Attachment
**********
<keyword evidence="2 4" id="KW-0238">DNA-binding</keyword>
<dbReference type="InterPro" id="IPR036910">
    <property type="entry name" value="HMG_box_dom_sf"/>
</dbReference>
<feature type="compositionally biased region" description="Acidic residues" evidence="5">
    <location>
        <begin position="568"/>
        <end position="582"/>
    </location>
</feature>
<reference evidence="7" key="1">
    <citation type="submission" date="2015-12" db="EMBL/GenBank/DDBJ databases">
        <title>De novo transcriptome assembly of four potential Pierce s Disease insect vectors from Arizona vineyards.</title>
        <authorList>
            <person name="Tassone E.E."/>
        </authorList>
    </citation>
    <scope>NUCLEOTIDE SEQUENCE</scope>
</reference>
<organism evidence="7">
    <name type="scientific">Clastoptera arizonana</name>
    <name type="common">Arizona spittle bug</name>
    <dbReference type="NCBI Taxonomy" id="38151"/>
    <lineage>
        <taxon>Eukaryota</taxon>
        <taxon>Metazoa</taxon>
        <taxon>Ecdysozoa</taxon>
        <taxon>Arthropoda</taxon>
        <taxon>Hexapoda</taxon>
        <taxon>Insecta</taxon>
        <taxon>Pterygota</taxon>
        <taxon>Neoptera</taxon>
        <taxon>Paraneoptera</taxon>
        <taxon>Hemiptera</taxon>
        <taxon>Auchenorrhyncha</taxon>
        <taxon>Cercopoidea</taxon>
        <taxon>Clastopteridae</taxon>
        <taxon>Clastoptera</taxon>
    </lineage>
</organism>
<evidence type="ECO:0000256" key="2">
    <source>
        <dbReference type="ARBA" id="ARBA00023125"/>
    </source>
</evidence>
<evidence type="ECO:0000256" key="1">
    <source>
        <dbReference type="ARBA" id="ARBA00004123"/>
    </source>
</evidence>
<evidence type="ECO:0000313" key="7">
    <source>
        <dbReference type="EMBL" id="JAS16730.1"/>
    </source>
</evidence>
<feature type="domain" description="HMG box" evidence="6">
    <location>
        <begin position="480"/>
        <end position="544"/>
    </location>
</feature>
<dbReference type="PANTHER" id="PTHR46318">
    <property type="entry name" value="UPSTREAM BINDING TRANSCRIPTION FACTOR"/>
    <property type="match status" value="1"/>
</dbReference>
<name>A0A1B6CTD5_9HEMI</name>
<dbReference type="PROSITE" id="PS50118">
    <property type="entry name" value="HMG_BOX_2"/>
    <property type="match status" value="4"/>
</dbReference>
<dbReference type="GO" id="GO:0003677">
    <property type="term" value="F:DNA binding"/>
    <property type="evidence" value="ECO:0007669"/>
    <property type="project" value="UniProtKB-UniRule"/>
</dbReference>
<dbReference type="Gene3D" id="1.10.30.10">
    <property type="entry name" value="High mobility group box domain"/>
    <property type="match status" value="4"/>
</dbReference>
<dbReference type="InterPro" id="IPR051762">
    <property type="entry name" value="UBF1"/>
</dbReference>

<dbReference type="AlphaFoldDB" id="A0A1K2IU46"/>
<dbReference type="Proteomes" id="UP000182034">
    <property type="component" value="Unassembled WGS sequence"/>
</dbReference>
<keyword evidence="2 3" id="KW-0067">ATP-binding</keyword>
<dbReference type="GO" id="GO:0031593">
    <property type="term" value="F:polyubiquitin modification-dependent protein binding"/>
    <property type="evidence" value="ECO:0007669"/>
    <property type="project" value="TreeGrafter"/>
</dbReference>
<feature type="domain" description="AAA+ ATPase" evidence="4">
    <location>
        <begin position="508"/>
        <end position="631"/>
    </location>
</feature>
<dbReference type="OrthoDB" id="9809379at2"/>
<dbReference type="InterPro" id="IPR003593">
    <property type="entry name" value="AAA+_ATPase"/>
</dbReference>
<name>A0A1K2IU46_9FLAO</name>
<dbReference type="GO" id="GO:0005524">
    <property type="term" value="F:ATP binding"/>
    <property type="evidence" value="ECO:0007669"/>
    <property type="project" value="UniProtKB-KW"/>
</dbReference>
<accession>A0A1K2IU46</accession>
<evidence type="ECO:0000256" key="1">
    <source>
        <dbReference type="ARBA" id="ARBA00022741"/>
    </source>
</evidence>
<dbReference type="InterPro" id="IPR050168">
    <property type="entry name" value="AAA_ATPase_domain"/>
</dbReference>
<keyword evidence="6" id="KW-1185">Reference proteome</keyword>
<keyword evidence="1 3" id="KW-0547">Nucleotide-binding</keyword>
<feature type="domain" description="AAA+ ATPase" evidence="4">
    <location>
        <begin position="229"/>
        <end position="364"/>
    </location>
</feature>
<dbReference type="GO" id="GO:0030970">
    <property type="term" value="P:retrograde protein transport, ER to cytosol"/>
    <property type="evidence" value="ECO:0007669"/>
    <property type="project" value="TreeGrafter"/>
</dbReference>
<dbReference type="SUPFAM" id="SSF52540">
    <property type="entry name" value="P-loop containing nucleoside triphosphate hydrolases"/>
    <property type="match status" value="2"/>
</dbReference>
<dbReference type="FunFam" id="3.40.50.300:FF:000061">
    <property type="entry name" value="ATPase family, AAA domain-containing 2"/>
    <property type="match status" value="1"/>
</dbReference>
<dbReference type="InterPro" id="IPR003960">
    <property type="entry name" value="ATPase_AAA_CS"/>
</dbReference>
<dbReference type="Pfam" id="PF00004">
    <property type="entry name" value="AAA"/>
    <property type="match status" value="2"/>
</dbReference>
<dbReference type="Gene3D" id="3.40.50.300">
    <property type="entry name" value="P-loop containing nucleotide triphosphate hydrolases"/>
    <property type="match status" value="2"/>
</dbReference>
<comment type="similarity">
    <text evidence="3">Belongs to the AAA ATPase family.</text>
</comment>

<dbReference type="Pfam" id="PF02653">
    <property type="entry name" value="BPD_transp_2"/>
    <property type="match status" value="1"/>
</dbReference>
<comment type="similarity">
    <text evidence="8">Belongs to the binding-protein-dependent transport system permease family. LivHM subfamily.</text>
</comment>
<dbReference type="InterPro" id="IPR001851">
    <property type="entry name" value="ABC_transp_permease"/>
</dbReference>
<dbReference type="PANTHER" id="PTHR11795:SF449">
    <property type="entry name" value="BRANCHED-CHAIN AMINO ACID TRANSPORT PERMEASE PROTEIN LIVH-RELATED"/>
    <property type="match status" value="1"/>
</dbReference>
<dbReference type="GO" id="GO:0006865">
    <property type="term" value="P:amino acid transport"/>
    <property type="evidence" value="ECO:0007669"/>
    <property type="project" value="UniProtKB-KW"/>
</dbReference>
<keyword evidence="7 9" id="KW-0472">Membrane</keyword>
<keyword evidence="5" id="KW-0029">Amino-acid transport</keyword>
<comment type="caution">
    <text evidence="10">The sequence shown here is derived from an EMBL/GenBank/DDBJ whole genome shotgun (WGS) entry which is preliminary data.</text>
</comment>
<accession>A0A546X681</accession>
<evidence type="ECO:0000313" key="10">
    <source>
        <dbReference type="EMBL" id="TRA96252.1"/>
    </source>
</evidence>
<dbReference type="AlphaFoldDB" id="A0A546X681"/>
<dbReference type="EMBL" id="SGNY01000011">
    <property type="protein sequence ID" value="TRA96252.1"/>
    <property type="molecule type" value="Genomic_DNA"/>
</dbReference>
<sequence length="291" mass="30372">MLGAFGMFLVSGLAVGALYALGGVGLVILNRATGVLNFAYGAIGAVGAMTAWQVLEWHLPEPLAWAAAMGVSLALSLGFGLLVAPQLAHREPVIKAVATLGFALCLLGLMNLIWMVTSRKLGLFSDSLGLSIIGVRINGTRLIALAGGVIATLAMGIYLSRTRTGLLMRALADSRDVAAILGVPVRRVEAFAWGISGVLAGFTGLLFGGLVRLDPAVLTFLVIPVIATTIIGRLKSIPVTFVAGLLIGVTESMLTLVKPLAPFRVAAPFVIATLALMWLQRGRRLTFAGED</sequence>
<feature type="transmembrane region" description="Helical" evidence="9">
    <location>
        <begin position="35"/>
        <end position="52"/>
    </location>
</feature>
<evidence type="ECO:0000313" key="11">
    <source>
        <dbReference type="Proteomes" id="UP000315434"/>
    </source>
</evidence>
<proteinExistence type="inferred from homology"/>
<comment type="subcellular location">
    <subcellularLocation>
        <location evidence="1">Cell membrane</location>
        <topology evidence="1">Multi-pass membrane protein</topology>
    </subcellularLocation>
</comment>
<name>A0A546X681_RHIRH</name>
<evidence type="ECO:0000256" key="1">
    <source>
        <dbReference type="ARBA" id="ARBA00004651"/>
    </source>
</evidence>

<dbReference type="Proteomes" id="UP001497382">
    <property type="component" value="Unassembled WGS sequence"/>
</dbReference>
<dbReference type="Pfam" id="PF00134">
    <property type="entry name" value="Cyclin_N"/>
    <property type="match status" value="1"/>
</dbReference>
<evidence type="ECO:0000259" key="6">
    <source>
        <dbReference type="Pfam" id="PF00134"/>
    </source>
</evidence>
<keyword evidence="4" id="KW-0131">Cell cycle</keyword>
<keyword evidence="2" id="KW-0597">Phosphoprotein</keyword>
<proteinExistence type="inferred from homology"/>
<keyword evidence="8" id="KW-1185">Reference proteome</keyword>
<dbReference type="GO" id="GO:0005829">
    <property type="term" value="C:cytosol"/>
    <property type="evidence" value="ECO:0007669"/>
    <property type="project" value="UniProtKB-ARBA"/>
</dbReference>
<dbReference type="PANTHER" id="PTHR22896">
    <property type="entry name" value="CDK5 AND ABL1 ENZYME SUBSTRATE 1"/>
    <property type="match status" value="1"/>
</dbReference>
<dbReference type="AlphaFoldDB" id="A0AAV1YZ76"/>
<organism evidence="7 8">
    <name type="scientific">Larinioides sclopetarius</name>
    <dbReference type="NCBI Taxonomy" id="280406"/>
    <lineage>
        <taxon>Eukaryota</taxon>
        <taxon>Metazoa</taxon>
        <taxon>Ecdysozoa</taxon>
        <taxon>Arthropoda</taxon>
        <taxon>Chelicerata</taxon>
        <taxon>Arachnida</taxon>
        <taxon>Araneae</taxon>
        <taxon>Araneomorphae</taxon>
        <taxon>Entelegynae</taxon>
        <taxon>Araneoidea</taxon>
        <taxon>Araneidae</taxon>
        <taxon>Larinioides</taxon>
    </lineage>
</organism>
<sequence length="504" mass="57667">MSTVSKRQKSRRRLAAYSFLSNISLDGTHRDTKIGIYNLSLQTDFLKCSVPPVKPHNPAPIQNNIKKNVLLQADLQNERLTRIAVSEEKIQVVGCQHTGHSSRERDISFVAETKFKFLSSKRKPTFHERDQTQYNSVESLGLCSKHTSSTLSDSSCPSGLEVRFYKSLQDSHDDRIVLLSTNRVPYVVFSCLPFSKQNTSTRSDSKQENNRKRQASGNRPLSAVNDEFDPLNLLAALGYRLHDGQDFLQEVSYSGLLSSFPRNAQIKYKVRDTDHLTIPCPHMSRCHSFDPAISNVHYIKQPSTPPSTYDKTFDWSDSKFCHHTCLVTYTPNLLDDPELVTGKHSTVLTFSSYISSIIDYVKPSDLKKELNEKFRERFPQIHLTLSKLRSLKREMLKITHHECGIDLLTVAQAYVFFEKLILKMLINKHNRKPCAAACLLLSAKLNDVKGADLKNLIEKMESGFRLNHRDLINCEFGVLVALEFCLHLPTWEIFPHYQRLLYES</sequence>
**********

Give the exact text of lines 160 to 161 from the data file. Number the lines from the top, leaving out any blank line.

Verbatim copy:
<dbReference type="InterPro" id="IPR001851">
    <property type="entry name" value="ABC_transp_permease"/>